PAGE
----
Review: Creative Media Studio Celebrates First Anniversary

Students checking out the Canon cameras at the anniversary party. Photo by Oviatt Library Instagram

Students checking out the Canon cameras at the anniversary party. Photo by Oviatt Library Instagram

Breanne Foster

The CSUN Creative Media Studio hosted a celebratory event in honor of its one-year anniversary Wednesday, Sept. 2nd. The celebration featured food, raffles, vendor booths and a student showcase.

The Creative Media Studio, located in the west wing of the first floor of the library, is a place where students from all over campus can create and edit videos, art, audio recordings and more.

The studio has eight iMacs with Pro Tools, Final Cut Pro, and Adobe Creative Cloud, allowing students the opportunity to reserve the computers online. The studio also has a recording studio and equipment available for check-out, such as cameras, GoPros, voice recorders, microphones, green screens and more.

“It’s a wonderful sample of how libraries are evolving,” Mark Stover, dean of the university library, said to the crowd.

Not only can students use the library in the traditional sense, but they can also use the studio, Stover continued.

“There’s pioneering in it toward a new library,” Stover said.

Lynn Lampert, coordinator of instruction and information literacy, was a driving force behind the creation of the studio.

“[Lampert] was an early champion of the studio,” Stover said. “She came up with a lot of ideas. Without her continued championing and oversight of the project, it never would have happened.”

Susanna Eng-Ziskin, a first-year-experience librarian, sat at the entrance to the roped off area where the event was held, passing out raffle tickets and device cleaning cloths.

“[The event] has been great. We’ve had had way more people than expected,” Eng said, “We are almost running out of name tags.” She estimates that they had seen between one and two hundred guests within the first two hours of the event.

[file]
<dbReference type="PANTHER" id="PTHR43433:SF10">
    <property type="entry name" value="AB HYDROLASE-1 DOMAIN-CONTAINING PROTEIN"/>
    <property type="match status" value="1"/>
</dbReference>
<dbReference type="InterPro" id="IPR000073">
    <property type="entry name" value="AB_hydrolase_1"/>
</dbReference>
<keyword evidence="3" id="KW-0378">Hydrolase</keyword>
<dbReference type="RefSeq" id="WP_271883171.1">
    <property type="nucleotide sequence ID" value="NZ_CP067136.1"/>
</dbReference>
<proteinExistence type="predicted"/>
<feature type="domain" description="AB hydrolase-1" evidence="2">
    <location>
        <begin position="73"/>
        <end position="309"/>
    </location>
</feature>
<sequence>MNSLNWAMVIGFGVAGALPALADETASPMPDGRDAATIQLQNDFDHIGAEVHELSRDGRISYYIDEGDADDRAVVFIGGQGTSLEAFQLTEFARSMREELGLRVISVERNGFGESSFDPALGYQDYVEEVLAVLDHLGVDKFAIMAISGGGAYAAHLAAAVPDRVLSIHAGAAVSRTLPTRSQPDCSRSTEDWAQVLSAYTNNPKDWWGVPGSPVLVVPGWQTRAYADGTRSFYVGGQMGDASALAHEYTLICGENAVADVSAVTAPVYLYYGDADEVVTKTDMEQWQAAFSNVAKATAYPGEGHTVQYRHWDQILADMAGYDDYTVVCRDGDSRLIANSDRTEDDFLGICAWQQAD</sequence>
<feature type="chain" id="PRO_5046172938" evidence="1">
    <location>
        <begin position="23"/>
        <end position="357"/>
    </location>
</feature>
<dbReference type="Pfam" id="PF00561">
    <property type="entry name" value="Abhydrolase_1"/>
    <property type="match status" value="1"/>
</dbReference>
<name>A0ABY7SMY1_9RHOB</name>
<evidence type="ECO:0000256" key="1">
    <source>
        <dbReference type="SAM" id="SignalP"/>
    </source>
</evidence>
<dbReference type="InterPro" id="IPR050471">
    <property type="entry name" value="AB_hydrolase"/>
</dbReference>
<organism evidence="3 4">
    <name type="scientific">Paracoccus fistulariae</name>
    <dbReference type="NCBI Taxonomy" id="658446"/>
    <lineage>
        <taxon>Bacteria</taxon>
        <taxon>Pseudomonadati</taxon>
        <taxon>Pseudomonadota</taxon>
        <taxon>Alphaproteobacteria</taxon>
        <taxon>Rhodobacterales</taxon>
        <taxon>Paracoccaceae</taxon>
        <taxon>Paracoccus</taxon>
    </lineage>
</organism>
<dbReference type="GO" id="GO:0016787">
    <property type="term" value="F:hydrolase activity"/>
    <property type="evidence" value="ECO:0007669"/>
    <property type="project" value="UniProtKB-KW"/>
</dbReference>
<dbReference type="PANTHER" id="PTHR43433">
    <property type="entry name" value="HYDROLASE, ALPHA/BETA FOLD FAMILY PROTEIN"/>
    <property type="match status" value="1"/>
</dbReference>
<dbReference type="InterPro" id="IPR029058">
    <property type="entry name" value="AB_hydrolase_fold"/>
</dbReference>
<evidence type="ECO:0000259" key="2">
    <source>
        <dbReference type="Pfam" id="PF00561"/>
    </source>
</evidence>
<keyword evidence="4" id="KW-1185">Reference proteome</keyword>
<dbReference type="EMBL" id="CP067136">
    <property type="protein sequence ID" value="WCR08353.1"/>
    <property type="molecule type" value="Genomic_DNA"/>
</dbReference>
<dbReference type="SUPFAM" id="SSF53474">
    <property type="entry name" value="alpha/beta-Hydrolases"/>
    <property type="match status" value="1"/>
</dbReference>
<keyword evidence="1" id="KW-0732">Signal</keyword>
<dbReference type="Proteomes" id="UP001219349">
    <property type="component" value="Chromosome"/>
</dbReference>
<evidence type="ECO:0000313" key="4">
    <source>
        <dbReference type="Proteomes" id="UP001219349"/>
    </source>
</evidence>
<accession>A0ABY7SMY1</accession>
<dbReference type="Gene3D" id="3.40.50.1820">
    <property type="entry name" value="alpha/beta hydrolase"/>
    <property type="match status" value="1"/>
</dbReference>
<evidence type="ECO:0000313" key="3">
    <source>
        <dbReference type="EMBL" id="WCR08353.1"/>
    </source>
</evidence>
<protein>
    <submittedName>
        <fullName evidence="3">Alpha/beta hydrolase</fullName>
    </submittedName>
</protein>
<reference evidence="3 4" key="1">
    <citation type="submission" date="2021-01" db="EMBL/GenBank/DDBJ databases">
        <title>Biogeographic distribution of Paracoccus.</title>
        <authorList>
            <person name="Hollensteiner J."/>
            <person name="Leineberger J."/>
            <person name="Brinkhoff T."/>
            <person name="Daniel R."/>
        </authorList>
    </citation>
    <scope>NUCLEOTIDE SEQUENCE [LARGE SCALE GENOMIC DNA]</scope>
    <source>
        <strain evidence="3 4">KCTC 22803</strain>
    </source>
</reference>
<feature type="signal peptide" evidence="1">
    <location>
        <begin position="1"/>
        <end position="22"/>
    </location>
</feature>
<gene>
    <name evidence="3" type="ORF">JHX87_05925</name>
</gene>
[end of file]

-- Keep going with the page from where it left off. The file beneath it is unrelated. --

Eng said that students seemed excited about the vendors, which included Apple, Canon, Grammy U, HexLab Makerspace [which brought a 3D printer], and CSUN’s own META [Matador Emerging Technology and Arts] Lab, a faculty-run company that employs students of any discipline who are interested in IT and web design.

In addition to the vendors, the anniversary celebration also featured a showcase of submitted student work, made in the Creative Media Studio. The student work, in categories of video, photo, audio and art, were judged by CTVA Chair Jon Stahl and his colleagues.

Sam Aleksanyan, an English Honors student, submitted a piece of digital art into the showcase.

“[I made] a picture of David Bowie,” Aleksanyan said. “It took about five hours. I was here the entire day.”

“[The studio] is pretty cool — quiet, helpful,” Aleksanyan said. “It has all the tools and scanners, I don’t think those are available elsewhere.”

Sitting with Aleksanyan was jazz studies major Eli McDonald, who also submitted to the studio showcase. McDonald used Pro Tools to compose two experimental electronic songs.

“It’s really fun,” McDonald said. “[Pro Tools] is a digital audio workstation. It allows you to edit audio and do pretty much anything you want.

“You can take a sound and transform it so far that people wouldn’t be able to tell what it was originally,” McDonald said. “I think that’s pretty awesome. I’m fairly new to editing in an experienced setting, and Pro Tools makes it streamlined and fun.” McDonald continued, “I think it will turn out one way and it comes out another, even better than I thought it would be.”

McDonald also won a portable charger in one of the raffles.

“It’s a fantastic resource for our students,” Eng said about the studio. “It’s incredibly expensive software that most students probably wouldn’t have access to otherwise. And I wish it was bigger, I wish that we had more.

“It’s been super popular, that’s why we were able to extend the hours from five to seven,” Eng said.

“Even if [someone is not] working on any type of artistic project, [the studio] is an easily accessible and quiet part of the library,” Aleksanyan said. “It’s pretty underrated; not a lot of people come here. We should change that.”